In this lucid book an eminent scholar, teacher, and author takes a critical look at the nature and direction of English studies in America. Robert Scholes offers a thoughtful and witty intervention in current debates about educational and cultural values and goals, showing how English came to occupy its present place in our educational system, diagnosing the educational illness he perceives in today’s English departments, and recommending theoretical and practical changes in the field of English studies. Scholes’s position defies neat labels—it is a deeply conservative expression of the wish to preserve the best in the English tradition of verbal and textual studies, yet it is a radical argument for reconstruction of the discipline of English.
The book begins by examining the history of the rapid rise of English at two American universities—Yale and Brown—at the end of the nineteenth and beginning of the twentieth century. Scholes argues that the subsequent fall of English—discernible today in college English departments across the United States—is the result of both cultural shifts and changes within the field of English itself. He calls for a fundamental reorientation of the discipline—away from political or highly theoretical issues, away from a specific canon of texts, and toward a canon of methods, to be used in the process of learning how to situate, compose, and read a text. He offers an eloquent proposal for a discipline based on rhetoric and the teaching of reading and writing over a broad range of literatures, a discipline that includes literariness but is not limited to it.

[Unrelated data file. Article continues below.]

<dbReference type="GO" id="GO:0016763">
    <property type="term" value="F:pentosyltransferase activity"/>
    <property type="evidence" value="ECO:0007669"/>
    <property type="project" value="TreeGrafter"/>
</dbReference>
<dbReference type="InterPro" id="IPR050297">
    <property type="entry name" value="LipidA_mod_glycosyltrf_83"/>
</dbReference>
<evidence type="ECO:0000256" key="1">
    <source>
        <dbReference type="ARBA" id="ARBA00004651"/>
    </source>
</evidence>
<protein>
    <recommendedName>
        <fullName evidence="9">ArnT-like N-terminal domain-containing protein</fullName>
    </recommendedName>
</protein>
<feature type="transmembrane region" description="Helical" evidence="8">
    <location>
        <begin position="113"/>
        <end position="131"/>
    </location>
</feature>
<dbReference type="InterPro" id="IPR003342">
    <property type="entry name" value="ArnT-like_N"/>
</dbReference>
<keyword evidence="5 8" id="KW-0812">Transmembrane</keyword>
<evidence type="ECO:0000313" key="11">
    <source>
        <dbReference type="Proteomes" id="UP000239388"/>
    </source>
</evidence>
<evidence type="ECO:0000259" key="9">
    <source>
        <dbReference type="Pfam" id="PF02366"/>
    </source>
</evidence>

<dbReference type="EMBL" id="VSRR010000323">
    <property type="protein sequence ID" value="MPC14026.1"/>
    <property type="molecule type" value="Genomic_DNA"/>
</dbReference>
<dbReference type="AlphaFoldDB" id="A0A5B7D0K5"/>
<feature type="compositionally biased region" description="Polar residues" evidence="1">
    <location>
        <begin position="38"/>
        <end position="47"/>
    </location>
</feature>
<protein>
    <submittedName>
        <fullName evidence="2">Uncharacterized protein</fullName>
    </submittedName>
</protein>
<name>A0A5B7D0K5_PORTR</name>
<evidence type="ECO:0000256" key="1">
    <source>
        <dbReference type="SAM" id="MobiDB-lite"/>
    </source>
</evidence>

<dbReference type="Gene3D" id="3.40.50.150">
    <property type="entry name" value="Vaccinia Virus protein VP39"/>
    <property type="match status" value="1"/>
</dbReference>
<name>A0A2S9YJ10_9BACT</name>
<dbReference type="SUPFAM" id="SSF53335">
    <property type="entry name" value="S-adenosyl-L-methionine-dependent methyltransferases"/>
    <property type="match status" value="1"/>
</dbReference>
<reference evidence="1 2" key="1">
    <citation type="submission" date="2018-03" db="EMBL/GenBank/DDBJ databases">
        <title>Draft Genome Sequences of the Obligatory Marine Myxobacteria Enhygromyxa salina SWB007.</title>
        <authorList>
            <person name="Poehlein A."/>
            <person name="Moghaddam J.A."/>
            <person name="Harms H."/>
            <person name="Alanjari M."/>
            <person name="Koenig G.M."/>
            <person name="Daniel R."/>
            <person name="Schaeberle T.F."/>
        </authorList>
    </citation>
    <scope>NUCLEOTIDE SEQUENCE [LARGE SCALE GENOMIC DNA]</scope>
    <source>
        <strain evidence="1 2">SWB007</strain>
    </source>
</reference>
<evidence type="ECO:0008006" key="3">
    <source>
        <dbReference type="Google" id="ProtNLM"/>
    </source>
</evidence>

Through vivid photos and engaging text, this fun and fact-filled Rookie Read-About Science book answers the question, How is ketchup made? Tomatoes to Ketchup lets kids learn first hand how plump ripe tomatoes are made into Americas favorite condiment.
This inspiring collection of meat-free recipes from around the world allows you to savour the exciting flavours of fresh vegetables all year round.These recipes help you along the road to well-being with beautifully photographed, tempting food that appeals to the eyes as well as the palate.
“I believe we are on the cusp of an African food revolution. There is a longing to try something that is actually new, not just re-spun, and African cuisines are lling that gap. It’s the last continent of relatively unexplored food in the mainstream domain. For too long Africans have kept this incredible food a greedy secret.” – Zoe Adjonyoh
Zoe’s Ghana Kitchen was a pop-up restaurant in the UK that grew into a huge success by word-of-mouth. Here Zoe takes traditional Ghanaian recipes and re-mixes them for the modern kitchen. From Pan-roasted Cod with Grains of Paradise and Nkruma (Okra) Tempura to Coconut and Cassava Cake and Cubeb Spiced Shortbread, Ghanaian food is always fun, always relaxed and always tasty!
These fabulous Ghanaian dishes are homemade favorites, focusing on traditional avors with Zoe’s twist. Simple to cook and very exible – you can take the basic principles and adapt them easily to what you have available in your cupboard or fridge – you can prepare your own wonderful vibrant Ghanaian dishes.